(VIDEO) Bank Of America Seeks More Scale, Granularity From Addressable TV

Having successfully tested addressable television advertising for its MerrillEdge investment platform, like other marketers Bank of America longs for greater scale and more variability in being able to serve the most appropriate creative messaging.

One challenge for BOA--which offers nine core products--is that the current footprint of addressable TV households is small. MerrillEdge is one example.

"We were only able to find about 25% of the households in our target through addressability," Lou Paskalis, SVP of Enterprise Media at BOA, says in an interview with Beet.TV. Nonetheless, "We had really great success with that."

He believes that increased scale will happen shortly, at which point pricing will come to the fore.

"The question is will marketers be willing to pay a premium per household versus a CPM buy when you buy the entire footprint," Paskalis says. "I think we need to be ready to do that so that the vendors are willing to make the investments necessary to give us the ability to target every household in America differently on TV."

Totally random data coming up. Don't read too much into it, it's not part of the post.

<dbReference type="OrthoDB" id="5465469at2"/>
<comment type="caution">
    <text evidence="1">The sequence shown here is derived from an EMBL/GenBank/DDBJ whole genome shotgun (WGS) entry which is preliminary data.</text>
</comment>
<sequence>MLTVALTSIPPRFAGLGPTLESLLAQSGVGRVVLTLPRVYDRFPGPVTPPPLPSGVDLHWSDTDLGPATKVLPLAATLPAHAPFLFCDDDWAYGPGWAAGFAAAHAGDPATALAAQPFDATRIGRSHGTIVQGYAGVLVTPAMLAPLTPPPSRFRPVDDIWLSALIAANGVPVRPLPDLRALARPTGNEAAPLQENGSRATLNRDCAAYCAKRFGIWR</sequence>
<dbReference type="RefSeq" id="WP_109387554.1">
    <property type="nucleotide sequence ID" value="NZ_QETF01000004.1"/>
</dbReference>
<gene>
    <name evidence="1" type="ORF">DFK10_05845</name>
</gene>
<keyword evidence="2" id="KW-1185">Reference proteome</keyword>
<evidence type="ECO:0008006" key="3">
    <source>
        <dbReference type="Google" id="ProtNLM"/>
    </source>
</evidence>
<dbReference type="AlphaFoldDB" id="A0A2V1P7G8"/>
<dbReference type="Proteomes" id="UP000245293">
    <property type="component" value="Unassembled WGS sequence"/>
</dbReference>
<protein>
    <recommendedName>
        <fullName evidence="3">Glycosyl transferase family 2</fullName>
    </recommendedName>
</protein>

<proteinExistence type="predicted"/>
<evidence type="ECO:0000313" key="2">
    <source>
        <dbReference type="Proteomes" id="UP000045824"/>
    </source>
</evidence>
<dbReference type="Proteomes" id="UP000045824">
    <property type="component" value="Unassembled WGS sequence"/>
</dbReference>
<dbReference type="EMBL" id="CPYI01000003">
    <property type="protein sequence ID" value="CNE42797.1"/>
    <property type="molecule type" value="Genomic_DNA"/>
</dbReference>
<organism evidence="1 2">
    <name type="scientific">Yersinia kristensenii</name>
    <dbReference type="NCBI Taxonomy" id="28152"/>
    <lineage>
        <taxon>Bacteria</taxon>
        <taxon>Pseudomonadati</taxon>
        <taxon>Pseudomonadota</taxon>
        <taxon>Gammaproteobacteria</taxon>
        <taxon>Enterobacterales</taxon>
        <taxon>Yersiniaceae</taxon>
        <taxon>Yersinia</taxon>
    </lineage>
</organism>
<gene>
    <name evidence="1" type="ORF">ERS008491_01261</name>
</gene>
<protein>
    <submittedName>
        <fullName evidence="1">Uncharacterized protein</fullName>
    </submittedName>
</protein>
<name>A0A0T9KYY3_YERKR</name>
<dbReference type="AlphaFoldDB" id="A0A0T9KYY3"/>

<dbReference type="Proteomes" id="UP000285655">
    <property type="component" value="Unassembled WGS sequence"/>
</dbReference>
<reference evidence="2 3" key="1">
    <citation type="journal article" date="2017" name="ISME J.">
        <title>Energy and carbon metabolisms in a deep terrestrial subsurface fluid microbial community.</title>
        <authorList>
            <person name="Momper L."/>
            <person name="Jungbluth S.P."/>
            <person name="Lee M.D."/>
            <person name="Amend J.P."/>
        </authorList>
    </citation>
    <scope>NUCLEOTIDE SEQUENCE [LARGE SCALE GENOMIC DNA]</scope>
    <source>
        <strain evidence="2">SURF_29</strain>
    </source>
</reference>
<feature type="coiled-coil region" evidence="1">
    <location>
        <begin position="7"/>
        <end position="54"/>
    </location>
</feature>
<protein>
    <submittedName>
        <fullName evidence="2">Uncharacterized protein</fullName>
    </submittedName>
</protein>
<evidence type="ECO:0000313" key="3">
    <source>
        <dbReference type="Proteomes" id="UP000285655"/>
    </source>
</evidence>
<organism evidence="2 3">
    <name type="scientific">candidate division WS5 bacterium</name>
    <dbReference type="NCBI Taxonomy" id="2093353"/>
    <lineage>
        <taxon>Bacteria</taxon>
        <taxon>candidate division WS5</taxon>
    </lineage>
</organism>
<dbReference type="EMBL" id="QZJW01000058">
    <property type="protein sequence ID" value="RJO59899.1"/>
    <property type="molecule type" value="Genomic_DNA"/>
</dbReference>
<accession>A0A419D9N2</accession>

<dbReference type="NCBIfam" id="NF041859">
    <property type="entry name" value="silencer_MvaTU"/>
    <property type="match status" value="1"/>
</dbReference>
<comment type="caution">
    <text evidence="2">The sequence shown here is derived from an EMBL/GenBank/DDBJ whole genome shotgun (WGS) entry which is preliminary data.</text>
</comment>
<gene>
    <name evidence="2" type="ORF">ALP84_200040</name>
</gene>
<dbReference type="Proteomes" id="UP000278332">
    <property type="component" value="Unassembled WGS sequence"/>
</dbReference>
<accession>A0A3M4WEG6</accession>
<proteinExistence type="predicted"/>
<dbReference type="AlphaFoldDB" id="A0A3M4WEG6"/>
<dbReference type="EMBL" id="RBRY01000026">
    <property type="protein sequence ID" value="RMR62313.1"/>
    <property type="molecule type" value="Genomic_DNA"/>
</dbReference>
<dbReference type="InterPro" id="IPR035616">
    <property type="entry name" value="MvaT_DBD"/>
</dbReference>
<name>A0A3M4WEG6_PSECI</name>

Another challenge is getting permission to use first-party customer data for marketing purposes, something that is shared by data vendors. "I think the vendors who understand it's truly a partnership and it's an opportunity to create better are going to succeed, and I think the ones that fail are the ones operating with a walled garden mindset," Paskalis says.

Along with the ability to target specific households based on their characteristics comes the need for ever more iterations of creative messaging. "We will need more creative variability than the industry has today in order to take advantage of the signal sets that we have," Paskalis says. "Traditional methods won't get us there. Technology has to play a part in that solution."

Paskalis' wish list includes TV providers to be able to get "even more granular about what kind of data they can provide on the households they service," plus things like frequency caps against households--also in a more granular way.

"We want to make sure that while we're targeting the right household and doing it in a way that adds value and creates a better experience," Paskalis says. "I think right now most vendors are still figuring out the plumbing."

Beet.TV interviewed Paskalis as part of our series on addressable and the new world of television advertising. This series on Beet.TV is sponsored by AT&T AdWorks.

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